Steve Jobs was the ultimate renaissance man of the tech age. He created the most ubiquitous brand of the twenty first century: Apple. Unlike Jobs, a sincere but inadequate film, Steve Jobs is an ambitious film befitting of the man’s legacy. The film was created by a dream team — not unlike the dream teams at Apple — of scriptwriter extraordinaire (and The Social Network screenwriter) Aaron Sorkin, director Danny Boyle and an astounding cast led by Michael Fassbender as Jobs. Although the film is tedious at parts, it is enchantingly full of solid dialogues.
The world knows Steve Jobs as the demigod worshipped by legions of people, and this film follows his interactions with a group of people closest to him. These are people who, unlike the rest of the world, are not his sycophants; they are his equals in every way. Kate Winslet leads the supporting cast as Joanna Hoffman, Jobs’s work wife, right hand woman, voice of reason and, in some ways, his baby-sitter. Needless to say, Winslet once again proves she is a seasoned professional, delivering another knockout performance.
Seth Rogen plays Steve Wozniak, or simply “Woz,” in a performance that is Rogen’s most serious and most likable to date. Rogen has the whole audience wanting to crawl into the screen and hug him. Jeff Daniels plays John Sculley, Apple’s original CEO and the father figure that Jobs longed for, in a role that Daniels’ fits perfectly.
The film, however, belongs completely to Fassbender. Fassbender’s career has been in the middle ground between underdog and certified star for years, and he finally completes that transition with this film in a performance that is pure Oscar bait. Steve Jobs was a man who internalized his issues; he longed for acceptance but possessed a pathological fear rejection, which caused the development of his tough exterior.
This role required a performer who could subtly uncover those layers, and Fassbender was the worthiest candidate. He brings the gravitas necessary for the role that Ashton Kutcher lacked in Jobs. Fassbender delivers a faultless performance of Jobs as the embodiment of jackass-ness — the egomaniac that cannot recognize his own arrogance, yet by the end of the film has the audience rooting for him.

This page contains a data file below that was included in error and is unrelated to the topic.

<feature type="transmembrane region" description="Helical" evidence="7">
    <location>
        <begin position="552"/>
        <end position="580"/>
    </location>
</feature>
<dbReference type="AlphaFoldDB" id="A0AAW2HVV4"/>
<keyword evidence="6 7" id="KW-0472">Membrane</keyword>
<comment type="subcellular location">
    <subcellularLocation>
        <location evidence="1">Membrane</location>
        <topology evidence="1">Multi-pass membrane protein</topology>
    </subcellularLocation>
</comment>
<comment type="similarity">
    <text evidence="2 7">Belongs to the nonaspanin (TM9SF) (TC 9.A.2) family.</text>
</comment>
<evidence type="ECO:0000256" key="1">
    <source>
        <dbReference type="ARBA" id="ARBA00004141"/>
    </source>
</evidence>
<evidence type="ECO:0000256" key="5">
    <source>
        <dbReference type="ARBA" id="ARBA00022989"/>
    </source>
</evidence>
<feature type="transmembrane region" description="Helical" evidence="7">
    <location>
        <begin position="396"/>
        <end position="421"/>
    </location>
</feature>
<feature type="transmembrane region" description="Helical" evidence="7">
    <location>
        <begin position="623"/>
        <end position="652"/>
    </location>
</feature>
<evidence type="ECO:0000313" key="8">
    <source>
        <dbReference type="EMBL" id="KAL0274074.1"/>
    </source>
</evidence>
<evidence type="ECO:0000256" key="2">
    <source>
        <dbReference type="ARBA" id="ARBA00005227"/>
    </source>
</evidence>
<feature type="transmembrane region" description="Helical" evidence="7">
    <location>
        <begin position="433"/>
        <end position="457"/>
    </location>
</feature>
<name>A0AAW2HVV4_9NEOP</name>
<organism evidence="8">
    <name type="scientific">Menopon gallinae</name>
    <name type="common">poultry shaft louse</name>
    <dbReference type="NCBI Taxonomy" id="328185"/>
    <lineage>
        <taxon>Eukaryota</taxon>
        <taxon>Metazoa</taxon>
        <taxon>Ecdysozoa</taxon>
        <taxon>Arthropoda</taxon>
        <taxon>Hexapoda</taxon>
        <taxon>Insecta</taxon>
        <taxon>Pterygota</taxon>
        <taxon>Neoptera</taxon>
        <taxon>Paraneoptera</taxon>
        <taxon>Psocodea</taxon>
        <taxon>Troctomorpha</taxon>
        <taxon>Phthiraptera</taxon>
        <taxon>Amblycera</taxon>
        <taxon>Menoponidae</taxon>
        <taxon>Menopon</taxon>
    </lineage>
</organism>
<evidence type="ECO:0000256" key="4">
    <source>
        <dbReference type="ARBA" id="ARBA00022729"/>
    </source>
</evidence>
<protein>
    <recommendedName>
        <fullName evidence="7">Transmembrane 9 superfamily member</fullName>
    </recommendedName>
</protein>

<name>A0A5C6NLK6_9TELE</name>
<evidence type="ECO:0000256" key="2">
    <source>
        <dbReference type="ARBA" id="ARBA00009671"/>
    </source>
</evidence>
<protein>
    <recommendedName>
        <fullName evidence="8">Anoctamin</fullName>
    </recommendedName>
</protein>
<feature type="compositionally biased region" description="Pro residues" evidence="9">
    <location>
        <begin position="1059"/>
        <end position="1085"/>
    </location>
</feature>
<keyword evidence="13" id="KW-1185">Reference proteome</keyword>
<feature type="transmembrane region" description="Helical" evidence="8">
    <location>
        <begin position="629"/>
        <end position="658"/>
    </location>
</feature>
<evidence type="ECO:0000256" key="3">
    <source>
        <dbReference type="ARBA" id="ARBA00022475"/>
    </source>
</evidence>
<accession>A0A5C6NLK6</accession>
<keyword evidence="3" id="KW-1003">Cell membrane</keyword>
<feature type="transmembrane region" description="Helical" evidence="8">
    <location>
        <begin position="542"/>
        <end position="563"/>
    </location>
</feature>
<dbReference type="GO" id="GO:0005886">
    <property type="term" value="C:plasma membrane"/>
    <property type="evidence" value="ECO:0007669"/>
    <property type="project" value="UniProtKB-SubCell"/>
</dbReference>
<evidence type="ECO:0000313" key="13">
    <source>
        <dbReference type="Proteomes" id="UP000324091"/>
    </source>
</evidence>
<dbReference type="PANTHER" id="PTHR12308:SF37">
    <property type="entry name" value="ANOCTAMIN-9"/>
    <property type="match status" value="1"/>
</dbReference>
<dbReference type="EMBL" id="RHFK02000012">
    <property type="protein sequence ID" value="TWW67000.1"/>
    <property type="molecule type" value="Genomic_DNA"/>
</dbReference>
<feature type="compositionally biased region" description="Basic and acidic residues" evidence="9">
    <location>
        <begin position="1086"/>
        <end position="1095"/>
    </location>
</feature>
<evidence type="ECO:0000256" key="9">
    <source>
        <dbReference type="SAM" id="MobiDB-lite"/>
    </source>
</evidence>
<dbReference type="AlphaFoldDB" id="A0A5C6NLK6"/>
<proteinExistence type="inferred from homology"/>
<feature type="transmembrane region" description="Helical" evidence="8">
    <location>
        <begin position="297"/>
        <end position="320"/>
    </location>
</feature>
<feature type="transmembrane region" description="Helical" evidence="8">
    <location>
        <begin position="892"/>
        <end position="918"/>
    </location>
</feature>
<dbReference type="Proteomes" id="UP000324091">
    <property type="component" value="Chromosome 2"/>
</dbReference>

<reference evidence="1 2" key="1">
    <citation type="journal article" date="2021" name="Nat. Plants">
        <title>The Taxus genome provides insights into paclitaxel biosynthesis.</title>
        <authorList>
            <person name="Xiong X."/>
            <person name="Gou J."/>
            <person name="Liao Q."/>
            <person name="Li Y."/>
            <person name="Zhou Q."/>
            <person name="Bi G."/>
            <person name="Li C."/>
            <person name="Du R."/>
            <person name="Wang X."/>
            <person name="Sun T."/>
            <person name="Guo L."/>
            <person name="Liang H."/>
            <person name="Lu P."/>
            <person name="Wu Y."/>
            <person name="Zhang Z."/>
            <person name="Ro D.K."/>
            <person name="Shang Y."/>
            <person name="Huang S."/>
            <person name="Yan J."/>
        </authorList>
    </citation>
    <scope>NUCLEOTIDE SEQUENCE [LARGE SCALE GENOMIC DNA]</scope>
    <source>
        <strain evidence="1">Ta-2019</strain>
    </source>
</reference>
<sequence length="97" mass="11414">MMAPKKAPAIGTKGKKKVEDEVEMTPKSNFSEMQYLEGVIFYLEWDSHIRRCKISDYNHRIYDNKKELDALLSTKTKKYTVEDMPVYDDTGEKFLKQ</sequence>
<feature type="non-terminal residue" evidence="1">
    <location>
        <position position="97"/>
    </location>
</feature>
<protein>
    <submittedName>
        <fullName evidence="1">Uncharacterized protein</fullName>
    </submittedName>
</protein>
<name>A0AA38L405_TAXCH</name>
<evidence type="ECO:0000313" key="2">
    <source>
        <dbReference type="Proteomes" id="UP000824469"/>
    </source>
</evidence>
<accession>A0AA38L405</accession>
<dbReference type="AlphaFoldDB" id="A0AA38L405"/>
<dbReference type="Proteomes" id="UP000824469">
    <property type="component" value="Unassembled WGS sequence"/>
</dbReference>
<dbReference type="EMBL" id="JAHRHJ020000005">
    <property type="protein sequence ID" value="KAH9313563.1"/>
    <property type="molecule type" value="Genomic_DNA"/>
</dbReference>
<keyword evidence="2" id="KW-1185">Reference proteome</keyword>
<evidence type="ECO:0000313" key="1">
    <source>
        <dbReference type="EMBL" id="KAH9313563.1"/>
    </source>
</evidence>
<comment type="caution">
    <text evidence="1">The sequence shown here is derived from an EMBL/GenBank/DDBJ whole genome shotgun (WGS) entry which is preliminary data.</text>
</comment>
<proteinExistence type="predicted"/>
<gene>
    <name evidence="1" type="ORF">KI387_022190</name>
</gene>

The film unfolds like a staged play. Written in three parts, the film follows Jobs’s backstage interactions at three product launches in different phases of his life, giving the audience a behind-the-scenes look at the man. Boyle does his best as the director, but its Sorkin’s script that is the film’s strength.
The stylization of each characters’ dialogue helps create the tension and establish the equations between each character. For example, Jobs’ dialogues are eloquent and often consist of incomprehensible metaphors, in contrast to Woz, whose dialogues lack Jobs’ confidence and affectation. Their contrasting styles of speech are what establish the balance of power between the two. Even though the context of the conversation establishes that Woz is the brain, Jobs’ bravado establishes that he is the boss.
In some sort of paradoxical twist, Sorkins’ script is also the film’s downfall. Much of the dialogue revolves around computer products that are way too dated for most of the audience to remember or even care about. These products are often the subjects of the tensest scenes, which fail to engage with the audience who are left reaching reach for their iPhones during these passionate moments.
Despite the overwhelming amount of tech talk, the script works. It’s not going to be the next The Social Network. It’s not another Shakespearean tale of betrayal set in the IT era; it is a film that attempts to humanize the legend in the way that he attempted to humanize his machine. Where The Social Network was about Facebook, Steve Jobs is less about Apple, and more about the man behind the company. Steve Jobs is far simpler than The Social Network and for this reason it will not be cinematic landmark like the latter, but that should not undermine this film’s merits. It’s a subtle, well written and cool film that’s worthy of its name.